Post-fire renewal on Saddle Mountain Open Space Preserve

Post-fire renewal on Saddle Mountain Open Space Preserve

March 24, 2021

Posted in: News Articles

Post-fire renewal on Saddle Mountain Open Space Preserve

An update from Monica Delmartini, Ag + Open Space Stewardship Specialist

With spring officially just around the corner, we’re seeing some beautiful signs of post-fire renewal at our Saddle Mountain Open Space Preserve, which burned in the Glass Fire last September. The fire’s effects across the Preserve were patchy, with higher severity areas confined to two ridgelines and the dry, easternmost portion of the preserve, which burned during the initial wind event on the first night of the fire. Elsewhere, the fire primarily moved through the Preserve as a ground fire, consuming downed, woody debris on the forest floor and killing small Douglas-fir saplings that had begun crowding oak woodland and other hardwood and redwood forest areas. While the fire left patches of dead Douglas-fir in some areas of the Preserve, in many places the fire only lightly touched the landscape.

Approximately five months after the fire, we’re seeing lush new growth across the Preserve’s grasslands, new leaves on partially scorched oaks, vigorously growing bracken, maidenhair, and licorice fern, and record numbers of native shooting stars and Fremont’s star lily (also known as ‘death camas’) along with the usual early-spring wildflower cohort – hound’s tongue, milk maids, buttercups, and others. As expected, chaparral shrubs like manzanita, ceanothus, chemise, and coyote brush as well as hardwood trees like madrone and bay laurel are re-sprouting from their bases and should regrow quickly. Burned trees provide excellent habitat for woodpeckers and other bird species, and Ag + Open Space staff have been hearing lots of pileated woodpeckers calling within the Preserve’s forests in recent weeks.

While the major wildfires our region has experienced in recent years have been terribly and tragically impactful for the community, it can be reassuring to see wild places like Saddle Mountain and other local, protected lands quickly respond to and even benefit from the return of fire to the land. The patchy nature of the fire’s effects across Saddle Mountain will help support an enhanced diversity of forest types, plant species, and wildlife habitats. The fire provided a burst of soil nutrients to help plants thrive, and stimulated long-dormant seeds to grow and thereby renew certain fire-dependent and fire-following species’ presence on the land.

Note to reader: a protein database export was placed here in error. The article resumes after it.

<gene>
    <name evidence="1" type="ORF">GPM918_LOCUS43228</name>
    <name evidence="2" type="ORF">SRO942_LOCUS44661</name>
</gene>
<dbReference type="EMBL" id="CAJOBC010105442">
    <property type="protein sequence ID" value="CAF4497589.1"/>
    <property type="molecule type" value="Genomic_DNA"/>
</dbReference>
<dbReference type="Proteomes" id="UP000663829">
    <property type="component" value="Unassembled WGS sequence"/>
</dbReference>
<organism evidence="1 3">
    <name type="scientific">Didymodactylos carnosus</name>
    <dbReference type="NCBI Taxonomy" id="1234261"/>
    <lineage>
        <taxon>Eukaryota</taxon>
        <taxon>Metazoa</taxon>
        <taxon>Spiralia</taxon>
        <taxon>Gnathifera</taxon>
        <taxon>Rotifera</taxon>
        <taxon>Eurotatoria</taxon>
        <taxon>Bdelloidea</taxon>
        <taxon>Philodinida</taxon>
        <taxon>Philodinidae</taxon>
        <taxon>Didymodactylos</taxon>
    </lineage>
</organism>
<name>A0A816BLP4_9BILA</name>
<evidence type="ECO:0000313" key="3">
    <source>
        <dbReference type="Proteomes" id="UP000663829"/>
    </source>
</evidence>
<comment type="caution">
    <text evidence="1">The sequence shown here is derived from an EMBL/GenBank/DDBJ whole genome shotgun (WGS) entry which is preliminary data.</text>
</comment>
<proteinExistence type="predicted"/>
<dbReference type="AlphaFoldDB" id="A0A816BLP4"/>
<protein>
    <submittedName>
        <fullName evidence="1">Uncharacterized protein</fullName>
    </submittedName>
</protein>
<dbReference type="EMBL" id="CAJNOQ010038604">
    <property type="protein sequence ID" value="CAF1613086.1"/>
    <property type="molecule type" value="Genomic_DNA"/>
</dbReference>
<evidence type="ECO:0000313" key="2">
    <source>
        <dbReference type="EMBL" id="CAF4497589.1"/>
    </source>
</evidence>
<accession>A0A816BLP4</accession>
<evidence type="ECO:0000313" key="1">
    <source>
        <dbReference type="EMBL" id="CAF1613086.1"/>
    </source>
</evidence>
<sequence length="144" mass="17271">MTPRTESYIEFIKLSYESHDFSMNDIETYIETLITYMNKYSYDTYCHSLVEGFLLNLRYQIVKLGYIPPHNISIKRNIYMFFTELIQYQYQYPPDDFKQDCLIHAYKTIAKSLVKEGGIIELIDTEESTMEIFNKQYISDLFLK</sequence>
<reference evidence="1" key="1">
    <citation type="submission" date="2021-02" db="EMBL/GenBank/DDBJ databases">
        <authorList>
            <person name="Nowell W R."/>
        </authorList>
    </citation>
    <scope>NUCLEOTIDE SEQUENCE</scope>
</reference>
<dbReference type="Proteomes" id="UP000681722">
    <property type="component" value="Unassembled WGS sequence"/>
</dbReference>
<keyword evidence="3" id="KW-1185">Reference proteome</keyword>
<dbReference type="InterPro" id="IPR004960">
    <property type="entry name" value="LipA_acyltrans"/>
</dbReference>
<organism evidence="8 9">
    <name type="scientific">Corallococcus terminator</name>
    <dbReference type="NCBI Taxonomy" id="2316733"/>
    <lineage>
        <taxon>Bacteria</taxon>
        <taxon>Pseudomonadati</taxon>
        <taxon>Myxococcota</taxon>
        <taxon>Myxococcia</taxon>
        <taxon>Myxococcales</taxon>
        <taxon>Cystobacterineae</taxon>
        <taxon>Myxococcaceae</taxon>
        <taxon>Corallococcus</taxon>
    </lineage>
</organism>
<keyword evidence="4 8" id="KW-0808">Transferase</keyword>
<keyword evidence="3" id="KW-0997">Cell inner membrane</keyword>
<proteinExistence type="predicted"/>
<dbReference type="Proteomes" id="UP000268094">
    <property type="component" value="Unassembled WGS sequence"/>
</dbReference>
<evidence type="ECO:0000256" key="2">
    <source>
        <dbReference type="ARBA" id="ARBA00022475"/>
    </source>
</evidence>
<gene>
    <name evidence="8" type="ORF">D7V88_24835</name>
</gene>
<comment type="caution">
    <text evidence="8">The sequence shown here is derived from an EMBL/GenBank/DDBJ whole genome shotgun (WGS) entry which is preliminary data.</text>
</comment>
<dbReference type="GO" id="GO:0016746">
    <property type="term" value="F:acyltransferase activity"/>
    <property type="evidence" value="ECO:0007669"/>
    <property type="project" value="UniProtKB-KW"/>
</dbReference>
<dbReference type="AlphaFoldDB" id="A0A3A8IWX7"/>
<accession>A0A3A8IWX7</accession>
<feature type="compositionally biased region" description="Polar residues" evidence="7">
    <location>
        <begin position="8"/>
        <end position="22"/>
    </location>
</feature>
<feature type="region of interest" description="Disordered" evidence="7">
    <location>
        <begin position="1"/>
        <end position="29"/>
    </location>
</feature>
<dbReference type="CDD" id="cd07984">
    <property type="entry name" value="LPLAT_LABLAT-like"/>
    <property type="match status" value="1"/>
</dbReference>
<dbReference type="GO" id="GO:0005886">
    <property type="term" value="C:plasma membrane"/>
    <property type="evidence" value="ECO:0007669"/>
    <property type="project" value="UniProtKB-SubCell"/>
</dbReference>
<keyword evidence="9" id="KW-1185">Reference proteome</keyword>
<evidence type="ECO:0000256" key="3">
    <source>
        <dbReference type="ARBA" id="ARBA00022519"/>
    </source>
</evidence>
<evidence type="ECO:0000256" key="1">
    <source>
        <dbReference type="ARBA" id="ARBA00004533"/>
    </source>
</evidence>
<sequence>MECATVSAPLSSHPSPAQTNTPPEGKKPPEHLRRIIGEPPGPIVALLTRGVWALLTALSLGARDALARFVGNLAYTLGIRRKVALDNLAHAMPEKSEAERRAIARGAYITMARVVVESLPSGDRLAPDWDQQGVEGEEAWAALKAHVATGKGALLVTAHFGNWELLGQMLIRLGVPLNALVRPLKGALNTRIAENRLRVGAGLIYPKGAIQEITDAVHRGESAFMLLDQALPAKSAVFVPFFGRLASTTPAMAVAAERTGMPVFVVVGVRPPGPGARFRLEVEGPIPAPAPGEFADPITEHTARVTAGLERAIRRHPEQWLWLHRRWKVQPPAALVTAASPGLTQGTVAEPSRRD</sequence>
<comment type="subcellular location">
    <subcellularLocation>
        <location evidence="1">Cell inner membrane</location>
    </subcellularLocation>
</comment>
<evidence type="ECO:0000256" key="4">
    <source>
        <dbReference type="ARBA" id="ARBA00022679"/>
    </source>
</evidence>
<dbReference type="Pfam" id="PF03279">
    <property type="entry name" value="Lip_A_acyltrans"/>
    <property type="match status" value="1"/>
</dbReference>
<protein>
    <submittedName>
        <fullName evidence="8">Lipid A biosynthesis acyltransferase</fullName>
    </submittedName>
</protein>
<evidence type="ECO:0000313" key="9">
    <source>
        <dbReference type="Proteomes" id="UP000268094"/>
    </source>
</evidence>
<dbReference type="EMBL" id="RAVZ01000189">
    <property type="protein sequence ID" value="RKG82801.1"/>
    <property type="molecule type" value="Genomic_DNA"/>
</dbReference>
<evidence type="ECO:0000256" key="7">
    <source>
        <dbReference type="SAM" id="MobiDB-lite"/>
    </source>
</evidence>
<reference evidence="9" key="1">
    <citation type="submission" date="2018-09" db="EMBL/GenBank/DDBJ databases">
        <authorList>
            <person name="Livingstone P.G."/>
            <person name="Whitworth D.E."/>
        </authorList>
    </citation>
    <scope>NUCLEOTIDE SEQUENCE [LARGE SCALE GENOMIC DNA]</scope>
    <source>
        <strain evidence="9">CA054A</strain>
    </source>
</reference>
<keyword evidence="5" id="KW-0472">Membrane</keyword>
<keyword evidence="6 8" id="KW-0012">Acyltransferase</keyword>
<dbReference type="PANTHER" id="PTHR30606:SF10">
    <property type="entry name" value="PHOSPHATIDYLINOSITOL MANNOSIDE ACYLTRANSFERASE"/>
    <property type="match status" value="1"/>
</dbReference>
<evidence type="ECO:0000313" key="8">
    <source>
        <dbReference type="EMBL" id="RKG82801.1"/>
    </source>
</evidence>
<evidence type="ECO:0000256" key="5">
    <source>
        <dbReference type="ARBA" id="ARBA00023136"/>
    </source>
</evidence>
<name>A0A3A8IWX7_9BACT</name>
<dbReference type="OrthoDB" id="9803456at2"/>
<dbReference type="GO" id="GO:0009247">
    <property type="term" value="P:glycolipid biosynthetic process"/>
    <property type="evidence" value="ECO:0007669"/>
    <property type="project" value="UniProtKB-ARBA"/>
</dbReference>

In the wake of the fire, we’ve had work to do to repair fire suppression damage, remove burned structure debris, improve a stream crossing at a burned culvert location, and address a large number of hazardous trees along roadways. Most of this work is complete, with the hazard tree work underway now. In addition, we’re continuing to move forward with the forest stewardship and prescribed fire planning that we’d initiated prior to the Glass Fire.

With the help of a consulting Registered Professional Forester and ongoing coordination with Cal Fire, we’ve just finalized thinning prescriptions for shaded fuel breaks that will allow for safer access and strategically reduced fuels along roads that could be used both in future wildfire suppression scenarios and for future prescribed burn control lines. We’re working with another Registered Professional Forester on a broader forest restoration thinning plan to reduce hazardous fuels and improve forest health and biodiversity across the Preserve’s forests and woodlands. With help from a Prescribed Fire Specialist we’re just wrapping up a prescribed fire plan for about twenty potential forest prescribed burn units; these will be included with a number of grassland units in a Vegetation Management Program contract with Cal Fire. In order to take advantage of the unique opportunities presented by the post-fire environment, cultural resource and botanical survey work is underway, and we’re strategically addressing some problem invasive species within the Preserve’s grasslands.

The Saddle Mountain Open Space Preserve is part of the Wappo People’s ancestral homeland, and we recognize that their active stewardship shaped and nurtured the plant communities and habitats in the region for millennia. It’s our hope that during this time that our agency has the responsibility for caring for Saddle Mountain, we can promote and restore Indigenous access to and stewardship of the Preserve while ensuring that the projects we plan and undertake for the health of the land are consistent with traditional practices to the greatest extent possible. To this end, we’re working with Wappo Tribal representative Clint McKay on the development of our forest stewardship and prescribed fire planning for the Preserve. Through this coordination and dialogue, we hope to create opportunities for the Wappo People and Tribal youth to be directly involved with land stewardship and restoration at Saddle Mountain.

In addition, we’re looking forward to welcoming the return of educational outings with a fire ecology walk in partnership with Sonoma Ecology Center in May, as well as re-opening the Preserve to our volunteer patrollers this spring. If you are interested in becoming a volunteer patroller or participating in any upcoming volunteer work days at Saddle Mountain, please contact Monica Delmartini at Monica.Delmartini@sonoma-county.org.